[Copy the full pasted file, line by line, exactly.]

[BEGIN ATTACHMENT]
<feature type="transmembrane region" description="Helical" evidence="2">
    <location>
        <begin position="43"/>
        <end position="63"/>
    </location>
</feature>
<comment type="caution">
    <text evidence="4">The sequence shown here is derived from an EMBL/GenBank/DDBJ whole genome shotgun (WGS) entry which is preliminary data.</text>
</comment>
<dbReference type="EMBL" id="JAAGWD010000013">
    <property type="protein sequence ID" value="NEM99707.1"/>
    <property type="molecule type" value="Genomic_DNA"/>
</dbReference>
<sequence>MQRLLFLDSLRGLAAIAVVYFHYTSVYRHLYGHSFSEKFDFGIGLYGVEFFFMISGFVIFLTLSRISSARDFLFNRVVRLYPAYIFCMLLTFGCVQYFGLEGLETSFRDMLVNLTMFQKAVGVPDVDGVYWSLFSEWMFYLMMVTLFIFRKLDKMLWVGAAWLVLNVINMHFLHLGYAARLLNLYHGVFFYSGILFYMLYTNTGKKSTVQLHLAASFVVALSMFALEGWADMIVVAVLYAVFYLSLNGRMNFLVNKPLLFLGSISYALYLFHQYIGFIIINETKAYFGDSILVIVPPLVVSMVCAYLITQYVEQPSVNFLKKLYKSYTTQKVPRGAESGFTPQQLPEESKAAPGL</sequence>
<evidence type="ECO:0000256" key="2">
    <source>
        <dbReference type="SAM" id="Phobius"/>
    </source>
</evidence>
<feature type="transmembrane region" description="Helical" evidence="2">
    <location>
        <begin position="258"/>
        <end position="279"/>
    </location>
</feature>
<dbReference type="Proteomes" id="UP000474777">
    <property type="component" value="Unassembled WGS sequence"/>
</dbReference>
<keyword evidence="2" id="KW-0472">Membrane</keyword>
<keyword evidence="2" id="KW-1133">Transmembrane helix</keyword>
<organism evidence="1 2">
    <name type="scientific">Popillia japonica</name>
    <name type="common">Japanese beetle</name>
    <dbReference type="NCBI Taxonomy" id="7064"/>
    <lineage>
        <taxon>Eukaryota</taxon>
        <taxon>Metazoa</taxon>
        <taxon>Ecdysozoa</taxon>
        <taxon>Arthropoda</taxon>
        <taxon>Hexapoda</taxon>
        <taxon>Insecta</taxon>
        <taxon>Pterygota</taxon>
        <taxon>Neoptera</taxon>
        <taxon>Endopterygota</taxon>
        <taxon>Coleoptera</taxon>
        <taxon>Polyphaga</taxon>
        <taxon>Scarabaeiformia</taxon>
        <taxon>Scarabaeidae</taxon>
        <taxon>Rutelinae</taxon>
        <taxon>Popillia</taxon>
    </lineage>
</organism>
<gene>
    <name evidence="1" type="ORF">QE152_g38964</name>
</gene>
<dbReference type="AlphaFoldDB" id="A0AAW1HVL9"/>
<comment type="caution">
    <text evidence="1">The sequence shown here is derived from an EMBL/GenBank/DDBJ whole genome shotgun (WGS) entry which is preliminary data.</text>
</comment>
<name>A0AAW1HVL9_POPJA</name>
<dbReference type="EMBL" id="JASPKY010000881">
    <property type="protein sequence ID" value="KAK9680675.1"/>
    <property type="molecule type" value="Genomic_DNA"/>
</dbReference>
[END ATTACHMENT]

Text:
<feature type="transmembrane region" description="Helical" evidence="2">
    <location>
        <begin position="43"/>
        <end position="63"/>
    </location>
</feature>
<comment type="caution">
    <text evidence="4">The sequence shown here is derived from an EMBL/GenBank/DDBJ whole genome shotgun (WGS) entry which is preliminary data.</text>
</comment>
<dbReference type="EMBL" id="JAAGWD010000013">
    <property type="protein sequence ID" value="NEM99707.1"/>
    <property type="molecule type" value="Genomic_DNA"/>
</dbReference>
<sequence>MQRLLFLDSLRGLAAIAVVYFHYTSVYRHLYGHSFSEKFDFGIGLYGVEFFFMISGFVIFLTLSRISSARDFLFNRVVRLYPAYIFCMLLTFGCVQYFGLEGLETSFRDMLVNLTMFQKAVGVPDVDGVYWSLFSEWMFYLMMVTLFIFRKLDKMLWVGAAWLVLNVINMHFLHLGYAARLLNLYHGVFFYSGILFYMLYTNTGKKSTVQLHLAASFVVALSMFALEGWADMIVVAVLYAVFYLSLNGRMNFLVNKPLLFLGSISYALYLFHQYIGFIIINETKAYFGDSILVIVPPLVVSMVCAYLITQYVEQPSVNFLKKLYKSYTTQKVPRGAESGFTPQQLPEESKAAPGL</sequence>
<evidence type="ECO:0000256" key="2">
    <source>
        <dbReference type="SAM" id="Phobius"/>
    </source>
</evidence>
<feature type="transmembrane region" description="Helical" evidence="2">
    <location>
        <begin position="258"/>
        <end position="279"/>
    </location>
</feature>
<dbReference type="Proteomes" id="UP000474777">
    <property type="component" value="Unassembled WGS sequence"/>
</dbReference>
<keyword evidence="2" id="KW-0472">Membrane</keyword>
<keyword evidence="2" id="KW-1133">Transmembrane helix</keyword>
<organism evidence="1 2">
    <name type="scientific">Popillia japonica</name>
    <name type="common">Japanese beetle</name>
    <dbReference type="NCBI Taxonomy" id="7064"/>
    <lineage>
        <taxon>Eukaryota</taxon>
        <taxon>Metazoa</taxon>
        <taxon>Ecdysozoa</taxon>
        <taxon>Arthropoda</taxon>
        <taxon>Hexapoda</taxon>
        <taxon>Insecta</taxon>
        <taxon>Pterygota</taxon>
        <taxon>Neoptera</taxon>
        <taxon>Endopterygota</taxon>
        <taxon>Coleoptera</taxon>
        <taxon>Polyphaga</taxon>
        <taxon>Scarabaeiformia</taxon>
        <taxon>Scarabaeidae</taxon>
        <taxon>Rutelinae</taxon>
        <taxon>Popillia</taxon>
    </lineage>
</organism>
<gene>
    <name evidence="1" type="ORF">QE152_g38964</name>
</gene>
<dbReference type="AlphaFoldDB" id="A0AAW1HVL9"/>
<comment type="caution">
    <text evidence="1">The sequence shown here is derived from an EMBL/GenBank/DDBJ whole genome shotgun (WGS) entry which is preliminary data.</text>
</comment>
<name>A0AAW1HVL9_POPJA</name>
<dbReference type="EMBL" id="JASPKY010000881">
    <property type="protein sequence ID" value="KAK9680675.1"/>
    <property type="molecule type" value="Genomic_DNA"/>
</dbReference>